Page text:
Gambia: What's Happening With PECEN?

The People’s Coast Ecovillage Network (PECEN): Event Report

The People’s Coast Ecovillage Network was founded as a result of two ecovillage and permaculture design courses in 2014 and 2015 that brought together villages in Gambia, Senegal, and Guinea Bissau, inspiring them to create a bio-regional approach to eco-development.

The People’s Coast Ecovillage Network was founded as an outcome of two ecovillage design education courses (EDEs) and a permaculture design education course (PDC) that were held in The Gambia in 2014 and 2015. In total, 78 people completed the courses, which included some 65 local residents of the 11 participating local villages.

A scene from the certification, attended by 55 EDE/PDC alumni and 100+ visitors. The “EDE choir” is about to sing to the assembled company.

The EDEs brought together participants from 8 Gambian villages and three villages in southern Senegal, along with participants from Guinea Bissau. This transnational action was a requirement of the EDE funding organisation and has led to a bioregional approach to ecovillage development. 

An important follow-up from the EDEs is the monthly meetings that regularly bring together at least 40 of the EDE participants. On an alternating basis, the monthly meetings are held at either at the Sandele Eco-Retreat and Learning Centre, the hub of the ecovillage movement, or at a village from The People’s Coast Ecovillage Network – including the Senegalese villages. This has proved to be a very important feature of The People’s Coast’s development. The meetings follow the EDE pattern of: early morning practises, tuning in, community sensitisation, formal business, games, films, fun and laughter.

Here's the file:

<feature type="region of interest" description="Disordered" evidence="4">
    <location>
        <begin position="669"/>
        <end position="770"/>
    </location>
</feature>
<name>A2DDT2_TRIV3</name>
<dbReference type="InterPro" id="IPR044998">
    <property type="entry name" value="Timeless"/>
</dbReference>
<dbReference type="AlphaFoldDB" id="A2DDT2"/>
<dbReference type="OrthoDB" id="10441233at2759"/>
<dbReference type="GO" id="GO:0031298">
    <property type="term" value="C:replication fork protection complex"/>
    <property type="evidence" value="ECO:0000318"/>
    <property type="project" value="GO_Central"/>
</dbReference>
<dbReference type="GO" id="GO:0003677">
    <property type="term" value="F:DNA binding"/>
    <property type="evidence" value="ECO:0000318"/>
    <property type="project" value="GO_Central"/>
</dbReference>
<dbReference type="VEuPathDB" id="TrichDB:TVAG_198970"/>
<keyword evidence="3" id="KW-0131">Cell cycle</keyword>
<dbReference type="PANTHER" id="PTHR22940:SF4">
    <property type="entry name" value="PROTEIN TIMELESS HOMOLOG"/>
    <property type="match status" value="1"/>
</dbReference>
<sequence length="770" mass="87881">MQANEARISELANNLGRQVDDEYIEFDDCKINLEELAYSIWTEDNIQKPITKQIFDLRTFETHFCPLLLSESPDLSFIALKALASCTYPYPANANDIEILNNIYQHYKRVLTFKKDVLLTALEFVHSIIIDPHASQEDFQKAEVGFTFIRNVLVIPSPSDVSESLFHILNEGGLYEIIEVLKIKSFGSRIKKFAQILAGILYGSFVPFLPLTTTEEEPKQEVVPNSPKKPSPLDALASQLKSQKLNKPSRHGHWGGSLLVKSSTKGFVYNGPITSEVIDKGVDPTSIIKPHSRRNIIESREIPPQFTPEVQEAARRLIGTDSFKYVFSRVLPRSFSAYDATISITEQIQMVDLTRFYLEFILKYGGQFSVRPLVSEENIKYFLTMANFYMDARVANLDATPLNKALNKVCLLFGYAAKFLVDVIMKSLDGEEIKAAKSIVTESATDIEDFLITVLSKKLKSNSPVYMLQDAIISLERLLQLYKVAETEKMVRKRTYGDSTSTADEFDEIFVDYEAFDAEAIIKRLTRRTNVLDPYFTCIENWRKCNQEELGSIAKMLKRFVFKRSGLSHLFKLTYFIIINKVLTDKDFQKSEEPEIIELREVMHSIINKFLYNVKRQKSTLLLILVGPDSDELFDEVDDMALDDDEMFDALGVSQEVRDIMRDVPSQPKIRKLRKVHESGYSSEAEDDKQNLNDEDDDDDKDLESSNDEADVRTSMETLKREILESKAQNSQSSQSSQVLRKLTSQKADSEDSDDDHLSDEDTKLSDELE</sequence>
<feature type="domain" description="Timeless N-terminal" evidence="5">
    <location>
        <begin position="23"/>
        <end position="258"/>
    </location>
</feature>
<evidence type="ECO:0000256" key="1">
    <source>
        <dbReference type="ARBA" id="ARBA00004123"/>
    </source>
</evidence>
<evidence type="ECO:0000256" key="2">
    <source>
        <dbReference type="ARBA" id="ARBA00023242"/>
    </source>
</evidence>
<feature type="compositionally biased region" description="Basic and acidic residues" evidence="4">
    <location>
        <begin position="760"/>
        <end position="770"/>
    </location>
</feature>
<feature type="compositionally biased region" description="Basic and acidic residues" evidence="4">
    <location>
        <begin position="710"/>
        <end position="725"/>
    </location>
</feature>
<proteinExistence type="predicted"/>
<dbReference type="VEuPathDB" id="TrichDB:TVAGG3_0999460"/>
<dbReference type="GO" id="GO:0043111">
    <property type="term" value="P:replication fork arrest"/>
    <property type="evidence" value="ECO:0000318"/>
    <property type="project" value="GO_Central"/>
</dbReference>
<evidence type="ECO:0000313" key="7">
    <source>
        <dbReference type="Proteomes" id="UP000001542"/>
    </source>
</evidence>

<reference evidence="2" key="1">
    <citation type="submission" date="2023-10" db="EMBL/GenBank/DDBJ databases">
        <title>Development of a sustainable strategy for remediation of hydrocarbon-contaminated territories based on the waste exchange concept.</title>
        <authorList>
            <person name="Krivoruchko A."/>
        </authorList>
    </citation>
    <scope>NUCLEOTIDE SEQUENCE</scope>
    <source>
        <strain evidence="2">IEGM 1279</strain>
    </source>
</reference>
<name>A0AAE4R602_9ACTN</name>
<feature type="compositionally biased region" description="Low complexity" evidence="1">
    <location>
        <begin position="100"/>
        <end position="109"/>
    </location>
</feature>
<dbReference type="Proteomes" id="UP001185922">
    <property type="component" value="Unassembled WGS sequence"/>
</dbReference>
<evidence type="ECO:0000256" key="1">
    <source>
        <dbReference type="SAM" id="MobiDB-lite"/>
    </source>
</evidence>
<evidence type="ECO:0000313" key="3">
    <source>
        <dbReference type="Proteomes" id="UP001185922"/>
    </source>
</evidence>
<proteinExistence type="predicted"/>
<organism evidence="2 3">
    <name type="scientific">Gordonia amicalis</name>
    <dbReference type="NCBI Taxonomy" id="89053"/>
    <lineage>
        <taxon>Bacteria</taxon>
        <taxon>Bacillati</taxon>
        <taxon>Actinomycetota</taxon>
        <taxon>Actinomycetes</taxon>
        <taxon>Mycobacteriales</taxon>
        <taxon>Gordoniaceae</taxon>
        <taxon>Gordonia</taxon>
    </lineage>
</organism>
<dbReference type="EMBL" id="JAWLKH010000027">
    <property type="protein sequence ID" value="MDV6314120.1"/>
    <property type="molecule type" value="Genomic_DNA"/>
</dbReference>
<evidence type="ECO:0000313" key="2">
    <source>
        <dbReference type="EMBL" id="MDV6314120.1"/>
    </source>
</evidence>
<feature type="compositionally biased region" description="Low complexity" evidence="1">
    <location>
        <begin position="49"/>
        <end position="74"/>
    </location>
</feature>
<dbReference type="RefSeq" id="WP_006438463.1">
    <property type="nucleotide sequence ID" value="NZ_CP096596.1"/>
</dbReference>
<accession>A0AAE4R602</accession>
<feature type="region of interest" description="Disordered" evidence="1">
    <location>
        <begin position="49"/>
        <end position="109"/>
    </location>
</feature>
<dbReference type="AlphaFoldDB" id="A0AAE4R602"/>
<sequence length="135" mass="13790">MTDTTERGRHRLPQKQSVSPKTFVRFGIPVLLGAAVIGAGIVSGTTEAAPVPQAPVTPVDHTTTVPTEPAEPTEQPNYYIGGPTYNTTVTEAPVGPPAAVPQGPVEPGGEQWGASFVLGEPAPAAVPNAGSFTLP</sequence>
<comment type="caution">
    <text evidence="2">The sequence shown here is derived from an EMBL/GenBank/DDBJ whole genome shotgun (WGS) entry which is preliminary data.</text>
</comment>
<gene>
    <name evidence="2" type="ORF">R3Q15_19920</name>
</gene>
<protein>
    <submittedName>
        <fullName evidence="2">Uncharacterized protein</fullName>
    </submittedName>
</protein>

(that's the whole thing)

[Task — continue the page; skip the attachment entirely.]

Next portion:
A number of people have returned to their villages from the urban areas and 12 people have found employment, directly or indirectly, with Sandele or the Sandele Foundation (the NGO set up by Sandele to support ecovillage and other developments in The People’s Coast area).

During the EDEs and the PDC, some 15 project groups were formed, several of which have progressed into being small business start-ups. The 2016 year has been declared “the Year of the Forest” and plant pot-making from recycled cement bags, tree seed collection days, and a rainy season planting event are planned. Awareness raising in the local schools is about to start and “greening the schools” will begin later this year.

Publicity and communication is important and a Media Team has emerged from among the participants. Four people are employed, through the generosity of the Heidehof Foundation, and 7 short films have already been shot.  A website, as well as YouTube, Facebook, and Twitter accounts have been set up.

EDE participants have been internationally active and mobile. About 20 people have attended courses, conferences and events abroad and returned to educate the local network on their findings. This includes the 10 people who were at the Global Ecovillage Network (GEN) Africa Summit in Dakar, Senegal (December 2015). 

One person will be joining the Mandela Washington Fellowship for Young African Leaders in June 2016.  He will undertake a civic leadership course for 6 weeks at Kansas State University followed by the president’s three-day programme and a six-week internship. This would not have happened without the EDE.  

In 2014, a marine turtle conservation programme was established. Thirty-five of the EDE participants have registered as volunteer beach patrollers and two of them are employed, thanks to the support of the Heidehof Foundation. Pictured: A group of turtle conservation volunteers on an awareness raising mission.


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